Even if you do not have access to an SQL database, you can still take advantage of caching in your application by using the FilestoreCache. This class uses the filesystem to store cached data in an identical manner to the SQLCache. The performance will likely be a little bit worse but will still provide a boost in performance compared to using no cache at all. You can construct and enable a FilestoreCache using the following example.
This snippet will create a folder named 'cache' and use that folder to store the API responses.
Both the SQLCache and FilestoreCache class will purge expired entries automatically when the cache is initialized. This is done to save storage space and keep the number of entries small for efficiency. You can override this behavior at any time by passing FALSE as a second parameter to API::SetCache(). If you want to manually force expired entries to be removed from the cache, simply call Cleanup() on the cache object. You might do this if you wanted to clear the cache using a cron job for example.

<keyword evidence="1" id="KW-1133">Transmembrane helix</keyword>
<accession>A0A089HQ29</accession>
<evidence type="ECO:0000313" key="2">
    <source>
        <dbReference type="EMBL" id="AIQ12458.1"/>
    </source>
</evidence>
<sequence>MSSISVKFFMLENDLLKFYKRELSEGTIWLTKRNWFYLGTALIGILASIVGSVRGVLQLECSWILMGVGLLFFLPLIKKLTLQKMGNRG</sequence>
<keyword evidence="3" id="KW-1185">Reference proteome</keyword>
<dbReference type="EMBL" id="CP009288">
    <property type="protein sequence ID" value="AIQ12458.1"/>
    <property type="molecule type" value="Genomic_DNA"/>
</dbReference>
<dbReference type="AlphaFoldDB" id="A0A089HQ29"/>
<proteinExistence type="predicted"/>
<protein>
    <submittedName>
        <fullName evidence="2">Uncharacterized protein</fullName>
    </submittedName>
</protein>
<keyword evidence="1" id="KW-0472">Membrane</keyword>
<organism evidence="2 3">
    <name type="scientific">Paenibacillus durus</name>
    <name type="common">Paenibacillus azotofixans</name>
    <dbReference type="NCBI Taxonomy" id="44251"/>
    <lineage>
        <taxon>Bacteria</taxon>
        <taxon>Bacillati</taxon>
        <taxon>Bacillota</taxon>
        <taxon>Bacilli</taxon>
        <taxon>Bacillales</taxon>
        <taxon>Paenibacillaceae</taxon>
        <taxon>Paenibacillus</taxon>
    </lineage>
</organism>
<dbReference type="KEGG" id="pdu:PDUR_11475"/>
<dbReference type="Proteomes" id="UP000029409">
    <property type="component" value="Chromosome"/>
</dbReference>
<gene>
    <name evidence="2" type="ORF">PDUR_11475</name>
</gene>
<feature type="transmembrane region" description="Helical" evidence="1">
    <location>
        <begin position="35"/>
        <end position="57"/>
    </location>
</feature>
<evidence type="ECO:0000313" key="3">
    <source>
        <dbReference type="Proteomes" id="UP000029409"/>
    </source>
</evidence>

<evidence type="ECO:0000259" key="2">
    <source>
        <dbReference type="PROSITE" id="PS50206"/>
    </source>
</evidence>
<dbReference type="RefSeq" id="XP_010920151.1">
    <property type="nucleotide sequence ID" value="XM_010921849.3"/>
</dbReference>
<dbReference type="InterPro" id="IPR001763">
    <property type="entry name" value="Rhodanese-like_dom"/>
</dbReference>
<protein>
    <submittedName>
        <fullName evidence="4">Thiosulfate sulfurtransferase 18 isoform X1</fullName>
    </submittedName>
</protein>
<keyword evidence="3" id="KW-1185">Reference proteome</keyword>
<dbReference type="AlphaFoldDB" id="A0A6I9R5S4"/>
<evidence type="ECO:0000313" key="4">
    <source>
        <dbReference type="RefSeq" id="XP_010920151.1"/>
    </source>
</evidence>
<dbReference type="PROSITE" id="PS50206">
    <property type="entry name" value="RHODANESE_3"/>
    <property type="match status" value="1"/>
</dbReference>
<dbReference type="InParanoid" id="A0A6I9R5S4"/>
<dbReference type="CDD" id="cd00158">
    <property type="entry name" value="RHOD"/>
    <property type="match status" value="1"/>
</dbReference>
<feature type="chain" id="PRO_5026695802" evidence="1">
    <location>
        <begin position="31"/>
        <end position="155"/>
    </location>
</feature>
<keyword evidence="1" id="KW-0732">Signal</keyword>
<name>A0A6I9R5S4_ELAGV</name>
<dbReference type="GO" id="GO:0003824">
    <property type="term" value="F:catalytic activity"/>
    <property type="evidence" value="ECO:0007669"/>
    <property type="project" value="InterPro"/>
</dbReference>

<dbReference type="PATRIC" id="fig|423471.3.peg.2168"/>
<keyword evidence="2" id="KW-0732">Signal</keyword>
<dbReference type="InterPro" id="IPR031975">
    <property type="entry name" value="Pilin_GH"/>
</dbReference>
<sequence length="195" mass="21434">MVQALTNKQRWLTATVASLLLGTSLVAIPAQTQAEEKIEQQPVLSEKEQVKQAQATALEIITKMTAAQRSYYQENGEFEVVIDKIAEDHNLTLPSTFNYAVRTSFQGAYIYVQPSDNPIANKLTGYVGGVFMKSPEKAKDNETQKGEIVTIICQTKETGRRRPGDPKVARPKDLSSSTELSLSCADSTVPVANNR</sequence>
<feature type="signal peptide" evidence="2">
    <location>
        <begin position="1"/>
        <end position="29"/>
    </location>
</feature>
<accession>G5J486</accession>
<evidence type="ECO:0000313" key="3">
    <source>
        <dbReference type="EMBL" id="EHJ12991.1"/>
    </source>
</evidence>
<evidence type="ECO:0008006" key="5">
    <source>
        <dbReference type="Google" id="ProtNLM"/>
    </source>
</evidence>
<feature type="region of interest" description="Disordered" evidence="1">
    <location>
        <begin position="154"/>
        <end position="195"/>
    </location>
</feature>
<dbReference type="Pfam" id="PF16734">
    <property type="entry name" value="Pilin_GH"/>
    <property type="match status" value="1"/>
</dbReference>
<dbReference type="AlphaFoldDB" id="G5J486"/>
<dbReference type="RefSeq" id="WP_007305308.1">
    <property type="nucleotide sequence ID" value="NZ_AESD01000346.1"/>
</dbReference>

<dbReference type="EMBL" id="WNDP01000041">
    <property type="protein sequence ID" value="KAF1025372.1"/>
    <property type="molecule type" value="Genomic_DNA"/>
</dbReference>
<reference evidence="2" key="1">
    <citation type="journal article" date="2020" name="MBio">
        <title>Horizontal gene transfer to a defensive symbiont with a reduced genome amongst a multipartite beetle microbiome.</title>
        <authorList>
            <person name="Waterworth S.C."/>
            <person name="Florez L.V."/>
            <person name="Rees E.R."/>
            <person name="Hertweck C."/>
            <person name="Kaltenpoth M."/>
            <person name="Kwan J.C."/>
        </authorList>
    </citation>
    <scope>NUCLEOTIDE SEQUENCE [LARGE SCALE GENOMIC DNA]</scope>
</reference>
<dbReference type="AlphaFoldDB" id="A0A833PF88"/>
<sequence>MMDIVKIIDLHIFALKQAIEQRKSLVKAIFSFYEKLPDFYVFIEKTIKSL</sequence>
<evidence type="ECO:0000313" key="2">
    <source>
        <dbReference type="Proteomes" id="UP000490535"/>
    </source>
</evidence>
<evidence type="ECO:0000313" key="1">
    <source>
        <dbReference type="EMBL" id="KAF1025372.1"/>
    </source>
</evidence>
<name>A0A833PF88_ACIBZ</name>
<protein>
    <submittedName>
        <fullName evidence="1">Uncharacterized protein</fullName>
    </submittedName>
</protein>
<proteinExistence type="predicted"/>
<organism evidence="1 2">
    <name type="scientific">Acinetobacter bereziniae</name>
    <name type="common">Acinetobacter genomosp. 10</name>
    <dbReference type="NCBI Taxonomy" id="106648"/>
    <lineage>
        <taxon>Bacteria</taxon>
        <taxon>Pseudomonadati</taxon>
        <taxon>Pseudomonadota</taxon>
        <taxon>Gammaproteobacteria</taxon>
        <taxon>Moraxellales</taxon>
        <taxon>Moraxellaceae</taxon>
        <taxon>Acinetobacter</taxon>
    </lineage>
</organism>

If none of the built-in cache classes suit your needs, you can easily create your own cache class by implementing the CacheBase class. You will need to consult the documentation for the CacheBase class to see what methods your class will need to implement and what function they should perform.
Using the OutputHelper class is simple:
You can then access all of the OutputHelper's static methods. The Stack.PHP archives available for download contain an 'examples' folder with a number of examples that demonstrate the usage of the OutputHelper class.